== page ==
8. Making a diabetic friendly pie for our elderly neighbors next door
9. Making goodies for our other neighbors
10. Have the kids help make a crockpot roast, potatoes, and carrots and take them to their great grandparents, Pa Lester and MawMaw Ruby. Plus, Nandi makes a mean blackberry pie. That little 5 year old can cook! (My parents have a freezer full of roast that we can use)
11. Donating toys from our "Gift Closet" (we buy clearanced items year round) to Toys for Tots
12. Buying presents for our sponsor child (a 38 year old cognitively disabled man who we've locally sponsored for Christmas for the last 2 years)
These are 12 suggestions, but they're not necessarily the 12 we'll do. We may change it up while we go, but I will definitely blog about it, scrapbook it, put it an album and feel good knowing that my kids did something Christlike this year.
Now.... if anyone knows of a little boy who wants to buy his mama some Christmas Shoes this year, let me know. Seriously, that would be perfect for one of the days of the 12 Days of Christmas Giving...and would serve me right for hatin' on such a Christmas classic. lol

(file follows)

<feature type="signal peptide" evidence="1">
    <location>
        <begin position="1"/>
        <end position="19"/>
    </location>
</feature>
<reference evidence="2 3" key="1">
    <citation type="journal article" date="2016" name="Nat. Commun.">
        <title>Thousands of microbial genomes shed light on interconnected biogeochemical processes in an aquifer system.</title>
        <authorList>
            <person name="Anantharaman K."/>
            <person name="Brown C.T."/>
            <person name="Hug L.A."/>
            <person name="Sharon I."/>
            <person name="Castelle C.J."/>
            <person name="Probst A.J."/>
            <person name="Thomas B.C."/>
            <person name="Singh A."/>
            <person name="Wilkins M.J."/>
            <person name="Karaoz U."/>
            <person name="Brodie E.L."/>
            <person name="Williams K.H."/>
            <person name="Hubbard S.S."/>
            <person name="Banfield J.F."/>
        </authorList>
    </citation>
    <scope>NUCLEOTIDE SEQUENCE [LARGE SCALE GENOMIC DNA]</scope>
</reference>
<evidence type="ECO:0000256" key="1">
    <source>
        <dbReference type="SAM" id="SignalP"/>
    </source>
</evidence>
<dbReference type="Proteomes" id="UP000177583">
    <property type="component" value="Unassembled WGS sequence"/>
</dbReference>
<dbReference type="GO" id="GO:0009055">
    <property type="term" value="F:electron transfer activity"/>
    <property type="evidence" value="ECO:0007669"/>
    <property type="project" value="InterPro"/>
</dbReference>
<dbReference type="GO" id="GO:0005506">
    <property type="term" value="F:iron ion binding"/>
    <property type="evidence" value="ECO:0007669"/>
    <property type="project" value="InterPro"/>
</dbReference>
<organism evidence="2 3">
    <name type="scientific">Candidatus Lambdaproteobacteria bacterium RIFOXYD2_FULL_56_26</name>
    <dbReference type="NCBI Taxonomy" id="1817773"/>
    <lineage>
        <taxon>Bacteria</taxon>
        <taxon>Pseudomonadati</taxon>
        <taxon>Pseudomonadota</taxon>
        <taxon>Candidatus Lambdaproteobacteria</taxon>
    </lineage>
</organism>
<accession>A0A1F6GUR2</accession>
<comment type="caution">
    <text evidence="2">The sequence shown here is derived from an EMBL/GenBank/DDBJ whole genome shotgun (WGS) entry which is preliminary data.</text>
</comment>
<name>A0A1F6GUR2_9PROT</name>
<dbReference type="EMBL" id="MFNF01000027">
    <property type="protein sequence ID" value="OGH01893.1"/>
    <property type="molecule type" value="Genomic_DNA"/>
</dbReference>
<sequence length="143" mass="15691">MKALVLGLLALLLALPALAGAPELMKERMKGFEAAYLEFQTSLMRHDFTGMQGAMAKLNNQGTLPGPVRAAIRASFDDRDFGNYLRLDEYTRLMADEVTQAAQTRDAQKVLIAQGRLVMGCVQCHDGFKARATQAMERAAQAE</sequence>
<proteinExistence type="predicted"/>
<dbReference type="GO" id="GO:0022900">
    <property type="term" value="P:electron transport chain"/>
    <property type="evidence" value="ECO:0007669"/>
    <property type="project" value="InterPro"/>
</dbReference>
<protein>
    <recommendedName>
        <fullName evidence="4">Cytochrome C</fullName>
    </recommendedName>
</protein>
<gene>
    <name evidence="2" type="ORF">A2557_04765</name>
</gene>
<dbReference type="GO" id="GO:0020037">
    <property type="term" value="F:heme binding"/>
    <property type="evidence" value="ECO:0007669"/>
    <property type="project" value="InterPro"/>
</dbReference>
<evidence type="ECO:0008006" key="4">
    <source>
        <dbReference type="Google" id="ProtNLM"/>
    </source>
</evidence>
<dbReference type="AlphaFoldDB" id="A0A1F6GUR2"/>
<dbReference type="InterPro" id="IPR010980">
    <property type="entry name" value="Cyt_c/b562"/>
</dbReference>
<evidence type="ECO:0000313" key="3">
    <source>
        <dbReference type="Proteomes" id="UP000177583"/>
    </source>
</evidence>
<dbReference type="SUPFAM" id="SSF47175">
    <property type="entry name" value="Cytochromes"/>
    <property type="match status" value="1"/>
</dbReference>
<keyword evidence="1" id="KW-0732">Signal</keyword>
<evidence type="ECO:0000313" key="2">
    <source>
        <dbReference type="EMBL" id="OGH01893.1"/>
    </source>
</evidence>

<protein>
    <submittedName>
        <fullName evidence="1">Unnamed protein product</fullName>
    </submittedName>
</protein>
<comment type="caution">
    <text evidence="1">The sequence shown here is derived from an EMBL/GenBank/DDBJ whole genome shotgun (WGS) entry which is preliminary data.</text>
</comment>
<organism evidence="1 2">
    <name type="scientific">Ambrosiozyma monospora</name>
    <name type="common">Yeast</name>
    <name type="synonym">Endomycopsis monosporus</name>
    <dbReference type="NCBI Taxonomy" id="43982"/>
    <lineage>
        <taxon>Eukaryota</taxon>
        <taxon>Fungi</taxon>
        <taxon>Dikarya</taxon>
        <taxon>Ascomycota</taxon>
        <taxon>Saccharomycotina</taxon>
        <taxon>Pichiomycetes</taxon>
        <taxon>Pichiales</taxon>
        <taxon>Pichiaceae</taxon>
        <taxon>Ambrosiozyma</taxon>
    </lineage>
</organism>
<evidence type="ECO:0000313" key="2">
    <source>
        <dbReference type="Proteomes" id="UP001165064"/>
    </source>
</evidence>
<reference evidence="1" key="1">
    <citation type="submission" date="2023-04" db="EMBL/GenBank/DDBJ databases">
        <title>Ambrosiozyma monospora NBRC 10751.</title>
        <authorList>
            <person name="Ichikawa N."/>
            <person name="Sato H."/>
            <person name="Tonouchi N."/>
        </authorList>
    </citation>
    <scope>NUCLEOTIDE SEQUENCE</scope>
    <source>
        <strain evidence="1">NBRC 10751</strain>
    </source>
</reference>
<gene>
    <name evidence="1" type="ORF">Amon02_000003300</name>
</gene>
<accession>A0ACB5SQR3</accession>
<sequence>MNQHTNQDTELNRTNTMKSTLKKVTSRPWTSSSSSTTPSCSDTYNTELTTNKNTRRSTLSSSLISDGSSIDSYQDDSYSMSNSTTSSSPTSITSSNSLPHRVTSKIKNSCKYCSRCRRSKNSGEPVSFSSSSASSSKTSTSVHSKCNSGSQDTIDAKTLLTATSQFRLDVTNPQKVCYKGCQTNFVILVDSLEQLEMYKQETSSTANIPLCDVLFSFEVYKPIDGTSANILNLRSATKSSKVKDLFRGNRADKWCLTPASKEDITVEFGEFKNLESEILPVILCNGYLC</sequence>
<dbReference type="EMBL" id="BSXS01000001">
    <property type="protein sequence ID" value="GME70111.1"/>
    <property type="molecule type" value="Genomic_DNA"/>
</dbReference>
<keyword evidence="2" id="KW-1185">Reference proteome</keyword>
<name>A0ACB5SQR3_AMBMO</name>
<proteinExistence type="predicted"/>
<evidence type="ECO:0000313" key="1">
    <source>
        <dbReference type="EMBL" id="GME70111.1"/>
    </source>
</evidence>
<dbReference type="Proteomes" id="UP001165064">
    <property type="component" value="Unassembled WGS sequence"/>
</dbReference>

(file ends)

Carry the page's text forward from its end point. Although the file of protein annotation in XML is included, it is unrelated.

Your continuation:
P.S. Feel free to join us!! The first day of Christmas starts this Sunday!
Wednesday, December 09, 2009
(From her SIL).... I work with special needs 1st-5th graders. The kids would love to get Christmas cards from all around the United States. This will teach them about geography, friendship as well as, how awesome it feels to get a piece of mail. You can mail ...cards to: T.E. Baxter 1050 Park Place Blvd. Midlothian, TX 76065 C/O CBI Class. THANK YOU !!!
If any of you have a moment, would you please send a Christmas card to these special little kids? Wouldn't it be awesome to flood the school with cards that are specifically addressed to the CBI class? You know... the class that probably always gets left out. Let's let everyone know that kids with special needs are precisely that... SPECIAL!